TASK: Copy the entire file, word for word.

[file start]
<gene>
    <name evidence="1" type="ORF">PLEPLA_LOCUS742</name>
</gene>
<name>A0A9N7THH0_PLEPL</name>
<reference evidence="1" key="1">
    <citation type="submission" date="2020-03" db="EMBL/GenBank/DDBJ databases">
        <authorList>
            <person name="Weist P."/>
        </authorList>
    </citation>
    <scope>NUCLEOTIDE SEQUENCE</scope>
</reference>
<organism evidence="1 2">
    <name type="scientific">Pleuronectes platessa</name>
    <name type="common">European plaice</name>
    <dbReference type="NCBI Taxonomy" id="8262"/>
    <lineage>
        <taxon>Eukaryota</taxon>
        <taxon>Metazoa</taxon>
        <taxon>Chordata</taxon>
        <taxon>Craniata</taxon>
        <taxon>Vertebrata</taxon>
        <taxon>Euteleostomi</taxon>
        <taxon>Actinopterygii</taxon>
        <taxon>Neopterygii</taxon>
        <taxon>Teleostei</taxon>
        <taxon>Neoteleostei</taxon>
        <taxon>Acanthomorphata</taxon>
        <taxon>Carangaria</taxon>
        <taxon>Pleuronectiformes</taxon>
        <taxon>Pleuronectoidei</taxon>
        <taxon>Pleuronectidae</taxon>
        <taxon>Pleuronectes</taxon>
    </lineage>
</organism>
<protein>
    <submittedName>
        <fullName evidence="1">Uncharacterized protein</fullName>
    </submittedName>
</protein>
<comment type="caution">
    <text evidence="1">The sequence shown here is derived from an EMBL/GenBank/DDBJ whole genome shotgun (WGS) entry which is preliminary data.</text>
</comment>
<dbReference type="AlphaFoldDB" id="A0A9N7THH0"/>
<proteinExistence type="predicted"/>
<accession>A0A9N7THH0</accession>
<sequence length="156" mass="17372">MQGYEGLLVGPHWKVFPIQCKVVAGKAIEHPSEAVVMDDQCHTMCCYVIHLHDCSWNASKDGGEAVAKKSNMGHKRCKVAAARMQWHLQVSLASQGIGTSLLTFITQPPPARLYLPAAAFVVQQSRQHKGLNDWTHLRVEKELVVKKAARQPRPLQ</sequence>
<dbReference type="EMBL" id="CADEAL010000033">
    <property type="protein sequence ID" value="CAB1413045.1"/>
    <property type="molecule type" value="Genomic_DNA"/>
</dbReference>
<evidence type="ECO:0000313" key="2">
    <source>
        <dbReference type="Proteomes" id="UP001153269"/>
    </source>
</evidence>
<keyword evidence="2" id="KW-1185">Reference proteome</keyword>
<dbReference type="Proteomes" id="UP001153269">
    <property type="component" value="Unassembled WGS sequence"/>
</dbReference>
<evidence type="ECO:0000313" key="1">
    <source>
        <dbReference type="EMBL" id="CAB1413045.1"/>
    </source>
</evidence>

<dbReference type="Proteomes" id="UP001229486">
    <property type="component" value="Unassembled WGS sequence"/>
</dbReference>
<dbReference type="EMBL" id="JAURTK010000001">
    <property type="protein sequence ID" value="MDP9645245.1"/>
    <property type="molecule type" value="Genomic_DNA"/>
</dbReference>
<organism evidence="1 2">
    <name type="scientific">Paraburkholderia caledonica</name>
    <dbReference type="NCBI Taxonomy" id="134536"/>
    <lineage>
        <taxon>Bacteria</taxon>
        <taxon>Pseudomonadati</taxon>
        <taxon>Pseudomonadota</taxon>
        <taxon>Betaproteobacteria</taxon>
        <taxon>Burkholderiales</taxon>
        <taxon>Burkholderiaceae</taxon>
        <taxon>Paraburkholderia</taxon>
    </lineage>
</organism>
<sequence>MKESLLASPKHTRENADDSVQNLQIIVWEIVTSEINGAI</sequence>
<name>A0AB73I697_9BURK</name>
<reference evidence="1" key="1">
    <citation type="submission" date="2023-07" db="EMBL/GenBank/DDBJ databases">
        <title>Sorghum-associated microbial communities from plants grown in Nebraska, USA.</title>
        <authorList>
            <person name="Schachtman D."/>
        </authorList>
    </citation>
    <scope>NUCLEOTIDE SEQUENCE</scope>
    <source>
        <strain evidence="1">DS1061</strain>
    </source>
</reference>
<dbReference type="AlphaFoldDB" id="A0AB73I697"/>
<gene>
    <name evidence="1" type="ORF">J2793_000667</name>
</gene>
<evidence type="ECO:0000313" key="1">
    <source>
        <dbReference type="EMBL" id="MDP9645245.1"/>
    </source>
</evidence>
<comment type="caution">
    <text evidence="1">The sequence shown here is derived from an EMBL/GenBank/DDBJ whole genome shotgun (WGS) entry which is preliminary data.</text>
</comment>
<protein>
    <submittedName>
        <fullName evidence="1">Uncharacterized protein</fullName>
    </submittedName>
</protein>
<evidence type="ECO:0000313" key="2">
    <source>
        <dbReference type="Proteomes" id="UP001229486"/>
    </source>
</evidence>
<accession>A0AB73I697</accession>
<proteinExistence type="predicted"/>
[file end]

<gene>
    <name evidence="1" type="ORF">PLEPLA_LOCUS742</name>
</gene>
<name>A0A9N7THH0_PLEPL</name>
<reference evidence="1" key="1">
    <citation type="submission" date="2020-03" db="EMBL/GenBank/DDBJ databases">
        <authorList>
            <person name="Weist P."/>
        </authorList>
    </citation>
    <scope>NUCLEOTIDE SEQUENCE</scope>
</reference>
<organism evidence="1 2">
    <name type="scientific">Pleuronectes platessa</name>
    <name type="common">European plaice</name>
    <dbReference type="NCBI Taxonomy" id="8262"/>
    <lineage>
        <taxon>Eukaryota</taxon>
        <taxon>Metazoa</taxon>
        <taxon>Chordata</taxon>
        <taxon>Craniata</taxon>
        <taxon>Vertebrata</taxon>
        <taxon>Euteleostomi</taxon>
        <taxon>Actinopterygii</taxon>
        <taxon>Neopterygii</taxon>
        <taxon>Teleostei</taxon>
        <taxon>Neoteleostei</taxon>
        <taxon>Acanthomorphata</taxon>
        <taxon>Carangaria</taxon>
        <taxon>Pleuronectiformes</taxon>
        <taxon>Pleuronectoidei</taxon>
        <taxon>Pleuronectidae</taxon>
        <taxon>Pleuronectes</taxon>
    </lineage>
</organism>
<protein>
    <submittedName>
        <fullName evidence="1">Uncharacterized protein</fullName>
    </submittedName>
</protein>
<comment type="caution">
    <text evidence="1">The sequence shown here is derived from an EMBL/GenBank/DDBJ whole genome shotgun (WGS) entry which is preliminary data.</text>
</comment>
<dbReference type="AlphaFoldDB" id="A0A9N7THH0"/>
<proteinExistence type="predicted"/>
<accession>A0A9N7THH0</accession>
<sequence length="156" mass="17372">MQGYEGLLVGPHWKVFPIQCKVVAGKAIEHPSEAVVMDDQCHTMCCYVIHLHDCSWNASKDGGEAVAKKSNMGHKRCKVAAARMQWHLQVSLASQGIGTSLLTFITQPPPARLYLPAAAFVVQQSRQHKGLNDWTHLRVEKELVVKKAARQPRPLQ</sequence>
<dbReference type="EMBL" id="CADEAL010000033">
    <property type="protein sequence ID" value="CAB1413045.1"/>
    <property type="molecule type" value="Genomic_DNA"/>
</dbReference>
<evidence type="ECO:0000313" key="2">
    <source>
        <dbReference type="Proteomes" id="UP001153269"/>
    </source>
</evidence>
<keyword evidence="2" id="KW-1185">Reference proteome</keyword>
<dbReference type="Proteomes" id="UP001153269">
    <property type="component" value="Unassembled WGS sequence"/>
</dbReference>
<evidence type="ECO:0000313" key="1">
    <source>
        <dbReference type="EMBL" id="CAB1413045.1"/>
    </source>
</evidence>

<dbReference type="Proteomes" id="UP001229486">
    <property type="component" value="Unassembled WGS sequence"/>
</dbReference>
<dbReference type="EMBL" id="JAURTK010000001">
    <property type="protein sequence ID" value="MDP9645245.1"/>
    <property type="molecule type" value="Genomic_DNA"/>
</dbReference>
<organism evidence="1 2">
    <name type="scientific">Paraburkholderia caledonica</name>
    <dbReference type="NCBI Taxonomy" id="134536"/>
    <lineage>
        <taxon>Bacteria</taxon>
        <taxon>Pseudomonadati</taxon>
        <taxon>Pseudomonadota</taxon>
        <taxon>Betaproteobacteria</taxon>
        <taxon>Burkholderiales</taxon>
        <taxon>Burkholderiaceae</taxon>
        <taxon>Paraburkholderia</taxon>
    </lineage>
</organism>
<sequence>MKESLLASPKHTRENADDSVQNLQIIVWEIVTSEINGAI</sequence>
<name>A0AB73I697_9BURK</name>
<reference evidence="1" key="1">
    <citation type="submission" date="2023-07" db="EMBL/GenBank/DDBJ databases">
        <title>Sorghum-associated microbial communities from plants grown in Nebraska, USA.</title>
        <authorList>
            <person name="Schachtman D."/>
        </authorList>
    </citation>
    <scope>NUCLEOTIDE SEQUENCE</scope>
    <source>
        <strain evidence="1">DS1061</strain>
    </source>
</reference>
<dbReference type="AlphaFoldDB" id="A0AB73I697"/>
<gene>
    <name evidence="1" type="ORF">J2793_000667</name>
</gene>
<evidence type="ECO:0000313" key="1">
    <source>
        <dbReference type="EMBL" id="MDP9645245.1"/>
    </source>
</evidence>
<comment type="caution">
    <text evidence="1">The sequence shown here is derived from an EMBL/GenBank/DDBJ whole genome shotgun (WGS) entry which is preliminary data.</text>
</comment>
<protein>
    <submittedName>
        <fullName evidence="1">Uncharacterized protein</fullName>
    </submittedName>
</protein>
<evidence type="ECO:0000313" key="2">
    <source>
        <dbReference type="Proteomes" id="UP001229486"/>
    </source>
</evidence>
<accession>A0AB73I697</accession>
<proteinExistence type="predicted"/>